I have made the argument that being the first contact for patients with new symptoms requires skill and experience. That is not something everybody agrees on.
One commenter on my blog expressed the opinion that it is easy to recognize the abnormal or serious and then it is just a matter of making a specialist referral.
That is a terribly inefficient model for health care delivery. It also exposes patients to the risks of delays in treatment, increased cost and inconvenience and the sometimes irreversible and disastrous consequences of knowledge gaps in the frontline provider.
UNNECESSARY SPECIALIST REFERRALS ARE COSTLY
Seeing a high charging, high earning specialist when the primary care provider can’t diagnose and manage the condition involves higher cost and, in many cases, a comprehensiveness that is based on the fact that the patient traveled 200 miles for their appointment. In such cases patents aren’t likely to come back for a two week recheck. Consequently, specialists tend to do more in what may be the only visit they have with a patient.
For my patients, seeing a neurologist involves a one year wait for the out of state neurologist who does consultations almost 100 miles from my clinic, or a three to four month wait for an appointment more than 200 miles away in Bangor. The situation for rheumatology or dermatology is about the same.
At the end of the year my patients and I will start over. That is what changing EMRs does to us. I have mixed feelings about data migration, if it even happens.
I will move into a new virtual environment and my patients will take on slightly different appearances, maybe even alter their medical histories. Some will perhaps be asking me to edit diagnoses that have haunted them since we went from paper to computer records almost a decade ago.
With our first EMR, we scanned in a few things from patients’ paper records – sometimes only a few pages from years or decades of first handwritten and later typed notes. Much got lost, because we were doing something we never really had thought through, and we had to do it with a clock ticking: “Hurry, before the Federal incentives go away”. The Feds wanted EMRs because the vision was that more data would help research and population health and also reduce medical errors.
This time, another factor is pushing us forward: The EMR we have will no longer be supported after a certain date, and for an EMR that requires continuous tinkering in order to do basic tasks consistently, that is an untenable scenario. Only yesterday, I was suddenly unable to send prescriptions electronically and it took the national headquarter’s involvement to get me up and running again.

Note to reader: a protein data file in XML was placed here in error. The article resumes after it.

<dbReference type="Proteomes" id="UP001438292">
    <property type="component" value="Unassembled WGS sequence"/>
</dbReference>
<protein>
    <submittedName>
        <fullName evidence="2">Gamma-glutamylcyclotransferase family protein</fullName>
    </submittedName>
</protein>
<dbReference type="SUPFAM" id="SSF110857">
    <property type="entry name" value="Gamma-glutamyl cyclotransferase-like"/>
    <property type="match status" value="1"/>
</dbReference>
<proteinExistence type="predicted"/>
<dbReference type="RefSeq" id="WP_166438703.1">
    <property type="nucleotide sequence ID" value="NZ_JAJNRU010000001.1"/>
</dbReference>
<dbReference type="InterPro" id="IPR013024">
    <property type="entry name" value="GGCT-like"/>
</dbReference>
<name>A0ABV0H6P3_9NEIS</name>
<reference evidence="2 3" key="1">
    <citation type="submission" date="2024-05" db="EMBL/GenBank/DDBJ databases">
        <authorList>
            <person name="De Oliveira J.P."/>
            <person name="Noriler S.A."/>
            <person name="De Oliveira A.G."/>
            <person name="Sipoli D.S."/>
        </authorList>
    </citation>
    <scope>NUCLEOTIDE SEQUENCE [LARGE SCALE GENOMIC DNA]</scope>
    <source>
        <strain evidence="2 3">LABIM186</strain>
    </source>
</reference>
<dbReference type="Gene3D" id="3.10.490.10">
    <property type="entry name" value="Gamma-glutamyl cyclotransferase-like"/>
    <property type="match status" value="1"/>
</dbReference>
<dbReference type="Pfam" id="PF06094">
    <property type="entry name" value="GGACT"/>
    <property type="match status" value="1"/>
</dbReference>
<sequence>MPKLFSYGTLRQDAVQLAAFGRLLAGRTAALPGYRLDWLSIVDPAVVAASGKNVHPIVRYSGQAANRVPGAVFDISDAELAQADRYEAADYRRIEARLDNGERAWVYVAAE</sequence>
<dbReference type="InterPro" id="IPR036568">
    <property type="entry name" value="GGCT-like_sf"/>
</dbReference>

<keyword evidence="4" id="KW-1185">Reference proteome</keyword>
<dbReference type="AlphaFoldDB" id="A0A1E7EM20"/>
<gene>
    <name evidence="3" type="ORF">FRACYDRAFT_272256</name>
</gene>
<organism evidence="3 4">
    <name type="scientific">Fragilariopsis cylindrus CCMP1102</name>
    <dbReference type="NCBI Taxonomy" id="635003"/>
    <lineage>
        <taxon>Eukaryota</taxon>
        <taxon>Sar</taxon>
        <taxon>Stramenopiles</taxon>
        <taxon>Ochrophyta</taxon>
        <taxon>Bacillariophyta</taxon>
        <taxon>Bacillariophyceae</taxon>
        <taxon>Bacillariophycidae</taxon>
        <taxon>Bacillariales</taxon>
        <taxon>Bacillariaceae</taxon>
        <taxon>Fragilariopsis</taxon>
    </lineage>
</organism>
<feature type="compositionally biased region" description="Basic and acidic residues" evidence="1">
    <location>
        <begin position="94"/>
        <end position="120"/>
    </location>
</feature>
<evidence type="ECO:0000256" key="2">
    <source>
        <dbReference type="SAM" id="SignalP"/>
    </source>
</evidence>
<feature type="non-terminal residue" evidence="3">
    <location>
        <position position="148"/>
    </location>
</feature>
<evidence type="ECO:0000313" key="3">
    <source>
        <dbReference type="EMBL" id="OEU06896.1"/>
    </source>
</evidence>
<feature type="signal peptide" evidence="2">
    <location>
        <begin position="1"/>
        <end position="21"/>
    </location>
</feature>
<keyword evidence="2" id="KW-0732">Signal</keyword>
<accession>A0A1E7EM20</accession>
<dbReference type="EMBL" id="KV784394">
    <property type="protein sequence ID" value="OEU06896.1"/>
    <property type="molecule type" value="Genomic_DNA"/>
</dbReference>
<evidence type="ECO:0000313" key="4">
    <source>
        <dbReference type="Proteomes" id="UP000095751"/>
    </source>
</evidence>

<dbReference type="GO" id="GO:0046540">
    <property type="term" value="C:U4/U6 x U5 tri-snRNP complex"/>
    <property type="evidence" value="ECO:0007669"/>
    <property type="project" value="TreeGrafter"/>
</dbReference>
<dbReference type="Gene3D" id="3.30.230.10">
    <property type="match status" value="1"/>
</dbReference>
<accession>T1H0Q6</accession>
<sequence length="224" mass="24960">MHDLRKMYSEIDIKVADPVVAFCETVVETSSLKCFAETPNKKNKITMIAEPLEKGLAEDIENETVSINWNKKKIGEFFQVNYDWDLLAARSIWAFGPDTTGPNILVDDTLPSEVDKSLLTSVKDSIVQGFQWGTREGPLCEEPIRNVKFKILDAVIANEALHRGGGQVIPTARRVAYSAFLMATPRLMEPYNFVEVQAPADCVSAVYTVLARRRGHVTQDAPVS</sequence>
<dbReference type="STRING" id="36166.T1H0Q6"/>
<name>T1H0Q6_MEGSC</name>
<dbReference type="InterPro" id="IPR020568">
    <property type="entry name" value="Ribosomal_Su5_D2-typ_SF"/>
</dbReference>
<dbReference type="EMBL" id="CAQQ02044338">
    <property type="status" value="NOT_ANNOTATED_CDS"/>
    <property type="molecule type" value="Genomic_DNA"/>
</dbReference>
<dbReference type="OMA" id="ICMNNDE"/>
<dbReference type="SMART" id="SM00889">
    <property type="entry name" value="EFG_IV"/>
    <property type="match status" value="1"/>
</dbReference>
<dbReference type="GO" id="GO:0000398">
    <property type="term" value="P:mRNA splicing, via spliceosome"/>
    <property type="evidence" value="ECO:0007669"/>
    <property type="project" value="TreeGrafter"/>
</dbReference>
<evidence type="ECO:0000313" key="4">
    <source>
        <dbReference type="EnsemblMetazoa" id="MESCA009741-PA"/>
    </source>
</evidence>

In medicine, contrary to common belief, it is not usually enough to know the diagnosis and its best treatment or procedure. Guidelines, checklists and protocols only go so far when you are treating real people with diverse constitutions for multiple problems under a variety of circumstances.
The more you know about unusual presentations of common diseases, the more likely you are to make the correct diagnosis, I think everyone would agree. Also, the more you know about the rare diseases that can look like the common one you think you’re seeing in front if you, rather than having just a memorized list of rule-outs, the better you are at deciding how much extra testing is practical and cost effective in each situation.
Not everyone with high blood pressure needs to be tested in detail for pheochromocytoma, renal artery stenosis, coarctation of the aorta, Cushing’s syndrome, hyperaldosteronism, hyperparathyroidism or thyroiditis. But you need to know enough about all of these things to have them in mind, automatically and naturally, when you see someone with high blood pressure.
Just having a lifeless list in your pocket or your EMR, void of vivid details and depth of understanding, puts you at risk of being a burned-out, shallow healthcare worker someday replaced by apps or artificial intelligence.
I would urge THCB-ers to read Reframing Healthcare by Dr. Zeev Neuwirth. While much of the territory he covers will be familiar to those of us with an interest in healthcare reform (meaning just about everyone reading this blog), Chapter 5 breaks new ground in the field of primary care.
Primary care is perhaps the sorest spot in healthcare, the
sorest of industries. Primary care providers (PCPs) are underpaid,
dissatisfied, and in short supply. (The supply issue could be solved in part if
employers didn’t pay employees
bonuses to get useless annual checkups or fine them if they don’t, of
They are also expected to stay up to date on a myriad of
topics, but lack the time in which to do that and typically don’t get
compensated for it. Plus, there are a million other “asks” that have nothing to
do with seeing actual patients.
For instance, I’ve gone back and forth three times with my
PCP as she tries to get Optum to cover 60 5-milligram zolpidems (Ambien)
instead of 30 10-milligram pills. (I already cut the 5 mg. pills in half. Not
fair or good medicine to ask patients to try to slice those tiny 10 mg pills
into quarters. And not sure why Optum would incentivize patients to take more
of this habit-forming medicine instead of less.)
This can’t be fun for her. No wonder PCPs burn out and leave
the practice faster than other specialties. What some of my physician
colleagues call the “joy of practice” is simply not there.